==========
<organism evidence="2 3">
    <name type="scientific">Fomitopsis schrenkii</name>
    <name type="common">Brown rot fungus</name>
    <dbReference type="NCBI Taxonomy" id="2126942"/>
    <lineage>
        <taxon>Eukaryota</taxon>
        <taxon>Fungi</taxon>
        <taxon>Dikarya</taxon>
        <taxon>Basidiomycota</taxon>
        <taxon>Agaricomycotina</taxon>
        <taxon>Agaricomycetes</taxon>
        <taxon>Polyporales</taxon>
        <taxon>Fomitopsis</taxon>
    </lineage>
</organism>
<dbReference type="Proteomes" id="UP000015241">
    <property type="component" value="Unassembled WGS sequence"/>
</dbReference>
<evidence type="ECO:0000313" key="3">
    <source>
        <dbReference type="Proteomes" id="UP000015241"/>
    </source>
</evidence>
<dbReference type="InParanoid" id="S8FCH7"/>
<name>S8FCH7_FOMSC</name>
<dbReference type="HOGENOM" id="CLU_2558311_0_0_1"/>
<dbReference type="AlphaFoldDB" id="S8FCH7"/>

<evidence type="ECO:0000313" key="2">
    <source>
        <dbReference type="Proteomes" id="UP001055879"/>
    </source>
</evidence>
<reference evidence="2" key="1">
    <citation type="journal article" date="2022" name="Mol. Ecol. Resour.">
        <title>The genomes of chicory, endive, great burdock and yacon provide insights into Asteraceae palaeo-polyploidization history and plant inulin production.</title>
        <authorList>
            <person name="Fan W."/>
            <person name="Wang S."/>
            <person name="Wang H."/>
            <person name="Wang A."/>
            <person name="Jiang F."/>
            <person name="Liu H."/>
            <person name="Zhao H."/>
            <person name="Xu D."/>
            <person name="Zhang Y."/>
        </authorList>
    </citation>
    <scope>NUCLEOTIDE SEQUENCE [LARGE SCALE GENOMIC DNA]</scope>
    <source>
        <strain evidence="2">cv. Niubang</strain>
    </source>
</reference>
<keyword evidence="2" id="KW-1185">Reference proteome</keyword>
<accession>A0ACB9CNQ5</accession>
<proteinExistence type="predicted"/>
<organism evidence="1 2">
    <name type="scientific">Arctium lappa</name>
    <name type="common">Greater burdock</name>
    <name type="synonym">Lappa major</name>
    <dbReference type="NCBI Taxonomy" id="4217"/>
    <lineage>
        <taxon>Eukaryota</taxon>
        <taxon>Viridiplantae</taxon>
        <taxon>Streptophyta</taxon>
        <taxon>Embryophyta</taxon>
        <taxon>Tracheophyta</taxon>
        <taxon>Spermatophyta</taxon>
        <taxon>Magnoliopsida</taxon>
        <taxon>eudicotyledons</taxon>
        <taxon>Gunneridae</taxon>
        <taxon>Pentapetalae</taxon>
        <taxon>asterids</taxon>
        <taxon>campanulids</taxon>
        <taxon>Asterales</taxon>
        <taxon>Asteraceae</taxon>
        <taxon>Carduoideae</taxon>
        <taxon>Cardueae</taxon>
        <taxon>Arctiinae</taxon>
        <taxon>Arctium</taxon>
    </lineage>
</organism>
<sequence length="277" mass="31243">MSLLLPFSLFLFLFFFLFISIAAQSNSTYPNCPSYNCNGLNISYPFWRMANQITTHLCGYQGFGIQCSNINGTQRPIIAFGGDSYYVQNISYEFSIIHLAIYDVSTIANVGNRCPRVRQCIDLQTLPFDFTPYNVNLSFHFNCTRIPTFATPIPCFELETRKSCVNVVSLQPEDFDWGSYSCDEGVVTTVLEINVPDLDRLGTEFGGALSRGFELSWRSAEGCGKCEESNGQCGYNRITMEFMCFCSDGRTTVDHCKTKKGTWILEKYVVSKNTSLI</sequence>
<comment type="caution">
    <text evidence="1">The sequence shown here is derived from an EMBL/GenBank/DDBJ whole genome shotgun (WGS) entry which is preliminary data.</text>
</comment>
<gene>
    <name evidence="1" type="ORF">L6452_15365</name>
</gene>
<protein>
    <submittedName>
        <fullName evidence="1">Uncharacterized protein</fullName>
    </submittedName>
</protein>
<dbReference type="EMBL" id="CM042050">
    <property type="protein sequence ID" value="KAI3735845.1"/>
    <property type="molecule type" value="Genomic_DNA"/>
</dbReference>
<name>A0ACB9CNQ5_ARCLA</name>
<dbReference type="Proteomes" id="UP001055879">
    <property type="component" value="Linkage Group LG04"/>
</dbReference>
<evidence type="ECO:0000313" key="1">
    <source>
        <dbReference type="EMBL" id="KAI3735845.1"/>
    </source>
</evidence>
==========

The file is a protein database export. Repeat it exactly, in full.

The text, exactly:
<organism evidence="2 3">
    <name type="scientific">Fomitopsis schrenkii</name>
    <name type="common">Brown rot fungus</name>
    <dbReference type="NCBI Taxonomy" id="2126942"/>
    <lineage>
        <taxon>Eukaryota</taxon>
        <taxon>Fungi</taxon>
        <taxon>Dikarya</taxon>
        <taxon>Basidiomycota</taxon>
        <taxon>Agaricomycotina</taxon>
        <taxon>Agaricomycetes</taxon>
        <taxon>Polyporales</taxon>
        <taxon>Fomitopsis</taxon>
    </lineage>
</organism>
<dbReference type="Proteomes" id="UP000015241">
    <property type="component" value="Unassembled WGS sequence"/>
</dbReference>
<evidence type="ECO:0000313" key="3">
    <source>
        <dbReference type="Proteomes" id="UP000015241"/>
    </source>
</evidence>
<dbReference type="InParanoid" id="S8FCH7"/>
<name>S8FCH7_FOMSC</name>
<dbReference type="HOGENOM" id="CLU_2558311_0_0_1"/>
<dbReference type="AlphaFoldDB" id="S8FCH7"/>

<evidence type="ECO:0000313" key="2">
    <source>
        <dbReference type="Proteomes" id="UP001055879"/>
    </source>
</evidence>
<reference evidence="2" key="1">
    <citation type="journal article" date="2022" name="Mol. Ecol. Resour.">
        <title>The genomes of chicory, endive, great burdock and yacon provide insights into Asteraceae palaeo-polyploidization history and plant inulin production.</title>
        <authorList>
            <person name="Fan W."/>
            <person name="Wang S."/>
            <person name="Wang H."/>
            <person name="Wang A."/>
            <person name="Jiang F."/>
            <person name="Liu H."/>
            <person name="Zhao H."/>
            <person name="Xu D."/>
            <person name="Zhang Y."/>
        </authorList>
    </citation>
    <scope>NUCLEOTIDE SEQUENCE [LARGE SCALE GENOMIC DNA]</scope>
    <source>
        <strain evidence="2">cv. Niubang</strain>
    </source>
</reference>
<keyword evidence="2" id="KW-1185">Reference proteome</keyword>
<accession>A0ACB9CNQ5</accession>
<proteinExistence type="predicted"/>
<organism evidence="1 2">
    <name type="scientific">Arctium lappa</name>
    <name type="common">Greater burdock</name>
    <name type="synonym">Lappa major</name>
    <dbReference type="NCBI Taxonomy" id="4217"/>
    <lineage>
        <taxon>Eukaryota</taxon>
        <taxon>Viridiplantae</taxon>
        <taxon>Streptophyta</taxon>
        <taxon>Embryophyta</taxon>
        <taxon>Tracheophyta</taxon>
        <taxon>Spermatophyta</taxon>
        <taxon>Magnoliopsida</taxon>
        <taxon>eudicotyledons</taxon>
        <taxon>Gunneridae</taxon>
        <taxon>Pentapetalae</taxon>
        <taxon>asterids</taxon>
        <taxon>campanulids</taxon>
        <taxon>Asterales</taxon>
        <taxon>Asteraceae</taxon>
        <taxon>Carduoideae</taxon>
        <taxon>Cardueae</taxon>
        <taxon>Arctiinae</taxon>
        <taxon>Arctium</taxon>
    </lineage>
</organism>
<sequence length="277" mass="31243">MSLLLPFSLFLFLFFFLFISIAAQSNSTYPNCPSYNCNGLNISYPFWRMANQITTHLCGYQGFGIQCSNINGTQRPIIAFGGDSYYVQNISYEFSIIHLAIYDVSTIANVGNRCPRVRQCIDLQTLPFDFTPYNVNLSFHFNCTRIPTFATPIPCFELETRKSCVNVVSLQPEDFDWGSYSCDEGVVTTVLEINVPDLDRLGTEFGGALSRGFELSWRSAEGCGKCEESNGQCGYNRITMEFMCFCSDGRTTVDHCKTKKGTWILEKYVVSKNTSLI</sequence>
<comment type="caution">
    <text evidence="1">The sequence shown here is derived from an EMBL/GenBank/DDBJ whole genome shotgun (WGS) entry which is preliminary data.</text>
</comment>
<gene>
    <name evidence="1" type="ORF">L6452_15365</name>
</gene>
<protein>
    <submittedName>
        <fullName evidence="1">Uncharacterized protein</fullName>
    </submittedName>
</protein>
<dbReference type="EMBL" id="CM042050">
    <property type="protein sequence ID" value="KAI3735845.1"/>
    <property type="molecule type" value="Genomic_DNA"/>
</dbReference>
<name>A0ACB9CNQ5_ARCLA</name>
<dbReference type="Proteomes" id="UP001055879">
    <property type="component" value="Linkage Group LG04"/>
</dbReference>
<evidence type="ECO:0000313" key="1">
    <source>
        <dbReference type="EMBL" id="KAI3735845.1"/>
    </source>
</evidence>